Moody’s Investors Service of New York City. The two U.S. firms, both of which were established early in the century, each have about 1,000 analysts who rate thousands of governments and corporations worldwide. By contrast, Dominion Bond Rating Service, whose eight analysts rate 350 companies and governments, and Canadian Bond Rating Service, with 15 analysts rating 325 companies and 100 governments, are both less than 20 years old.
Without a credit rating from at least one of the four, however, borrowers face closed doors in the money market. Lenders in that market include highly conservative insurance companies, pension funds and banks, which extend money only for brief periods and rely on its safe return. As a result, lenders favor the bluest of blue-chip corporations and tolerate the barest minimum of risk. Said Brian Neysmith, Schroeder’s counterpart at Canadian Bond Rating Service: “There is no loyalty in the money market. As O&Y proved, you will be dumped in a moment.”
Even less dramatic rejections than the one directed at the Reichmanns can prove costly. A lower credit rating translates into sharply higher interest charges. The difference could be worth as much as $1,370 a day in higher interest payments on a $200-million issue of commercial debt—typical for Canadian companies. Even worse, when credit ratings sink too low, many companies find, like O&Y, that they cannot find lenders at any price.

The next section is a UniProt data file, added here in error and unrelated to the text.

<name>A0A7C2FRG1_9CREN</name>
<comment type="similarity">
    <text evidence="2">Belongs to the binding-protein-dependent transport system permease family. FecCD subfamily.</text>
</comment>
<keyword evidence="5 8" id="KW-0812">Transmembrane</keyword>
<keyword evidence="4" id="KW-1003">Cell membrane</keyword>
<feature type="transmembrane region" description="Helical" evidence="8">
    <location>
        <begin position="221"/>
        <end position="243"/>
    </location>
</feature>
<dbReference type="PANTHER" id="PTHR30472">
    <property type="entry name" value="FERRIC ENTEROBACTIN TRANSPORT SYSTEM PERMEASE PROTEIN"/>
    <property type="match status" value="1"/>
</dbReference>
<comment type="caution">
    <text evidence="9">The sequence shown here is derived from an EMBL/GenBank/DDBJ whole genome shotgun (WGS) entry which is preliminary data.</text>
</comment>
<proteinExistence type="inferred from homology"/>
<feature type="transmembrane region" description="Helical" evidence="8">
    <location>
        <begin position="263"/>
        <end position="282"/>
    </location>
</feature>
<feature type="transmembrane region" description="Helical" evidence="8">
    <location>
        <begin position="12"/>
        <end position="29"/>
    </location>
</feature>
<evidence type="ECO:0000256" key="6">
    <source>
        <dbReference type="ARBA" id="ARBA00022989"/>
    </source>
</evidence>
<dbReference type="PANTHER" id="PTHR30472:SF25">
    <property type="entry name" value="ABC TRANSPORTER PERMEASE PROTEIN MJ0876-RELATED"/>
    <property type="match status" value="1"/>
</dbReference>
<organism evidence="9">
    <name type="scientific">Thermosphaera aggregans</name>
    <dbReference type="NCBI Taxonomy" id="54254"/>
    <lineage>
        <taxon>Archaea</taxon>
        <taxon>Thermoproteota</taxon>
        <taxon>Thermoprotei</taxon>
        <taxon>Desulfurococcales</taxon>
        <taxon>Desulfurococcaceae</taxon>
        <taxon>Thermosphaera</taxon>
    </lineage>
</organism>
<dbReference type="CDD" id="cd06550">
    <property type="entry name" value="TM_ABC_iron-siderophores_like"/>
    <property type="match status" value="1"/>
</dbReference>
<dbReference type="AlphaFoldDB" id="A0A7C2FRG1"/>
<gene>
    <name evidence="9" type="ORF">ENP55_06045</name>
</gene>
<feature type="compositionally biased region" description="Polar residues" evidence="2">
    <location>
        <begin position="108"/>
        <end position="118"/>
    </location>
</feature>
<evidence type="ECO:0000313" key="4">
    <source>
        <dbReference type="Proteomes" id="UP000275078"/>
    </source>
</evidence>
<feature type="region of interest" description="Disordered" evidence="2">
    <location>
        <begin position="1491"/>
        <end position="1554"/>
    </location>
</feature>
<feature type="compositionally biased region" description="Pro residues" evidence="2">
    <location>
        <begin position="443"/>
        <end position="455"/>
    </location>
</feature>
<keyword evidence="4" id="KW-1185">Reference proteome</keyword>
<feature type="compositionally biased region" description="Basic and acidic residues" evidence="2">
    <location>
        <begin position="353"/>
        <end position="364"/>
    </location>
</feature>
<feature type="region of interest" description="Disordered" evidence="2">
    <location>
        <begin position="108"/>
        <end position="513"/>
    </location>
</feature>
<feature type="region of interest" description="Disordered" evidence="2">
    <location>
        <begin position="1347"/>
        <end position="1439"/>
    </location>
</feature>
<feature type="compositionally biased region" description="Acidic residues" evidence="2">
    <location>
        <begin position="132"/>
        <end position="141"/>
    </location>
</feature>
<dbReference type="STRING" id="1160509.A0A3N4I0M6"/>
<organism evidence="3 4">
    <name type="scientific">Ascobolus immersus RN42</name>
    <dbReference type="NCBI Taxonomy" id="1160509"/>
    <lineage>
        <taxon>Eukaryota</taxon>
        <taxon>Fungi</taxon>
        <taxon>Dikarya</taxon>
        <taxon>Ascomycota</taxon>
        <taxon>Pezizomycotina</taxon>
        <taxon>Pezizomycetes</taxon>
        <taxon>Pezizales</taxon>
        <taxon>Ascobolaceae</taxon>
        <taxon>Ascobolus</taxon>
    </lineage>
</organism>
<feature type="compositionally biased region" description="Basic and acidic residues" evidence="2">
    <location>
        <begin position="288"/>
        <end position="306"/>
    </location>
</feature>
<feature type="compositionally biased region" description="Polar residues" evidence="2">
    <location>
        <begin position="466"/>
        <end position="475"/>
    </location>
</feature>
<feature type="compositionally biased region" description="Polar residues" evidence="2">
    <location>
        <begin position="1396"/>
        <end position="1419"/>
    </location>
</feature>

The analysts’ judgments are well considered. Among the financial factors that raters weigh are debt-to-equity ratios and interest coverage. Those benchmarks are supplemented by assessments of a company’s position within its industry, its competition, product demand, business risk and track record. But raters studiously ignore managers who threaten and cajole in an effort to avoid negative assessments. Declared Neysmith, for one: “We sit in the middle of the devil’s triangle of debt underwriters, issuers and investors. We are professionally neutral.”
At the same time, analysts say that they do not lower a borrower’s credit rating frivolously or without warning. Indeed, before lowering a company’s rating, analysts usually warn its senior managers. The warning is intended to allow companies to retire from the commercial paper market gradually, making an orderly transition to other sources of short-term funding. Said Neysmith: “We believe it is our role to help a company to preserve its credit quality if at all possible. We even suggest what management might do to forestall a downgrade.”
For Toronto’s Reichmanns, however, any such consideration plainly came too late. Despite Schroeder’s judgment that O&Y’s debt is “manageable,” the money markets have reacted by shunning all of its short-term commercial paper. As a result, a spokesman for the company announced last week that it had retired $78 million worth of commercial paper that came due over the past two weeks, and would pay down a further $153 million coming due over the next several weeks. For the Reichmanns, the neutrality of the credit analysts clearly does not extend to the investors who rely on them.
Olympia & York is the world’s largest privately held real estate developer, with interests in more than 60 office buildings in Britain and North America.
Note: On March 18, O&Y announced that it would withdraw the two series of commercial I paper that it had issued through subsidiaries O&Y Commercial Paper II Inc. (*) and O&Y Wäter Street Finance Corp. (**).
Bell Canada, a wholly owned subsidiary of parent company BCE Inc., is Canada’s largest supplier of telecommunications services. Bell provides telephone services to nearly seven million customers in Ontario, Quebec and the Northwest Territories.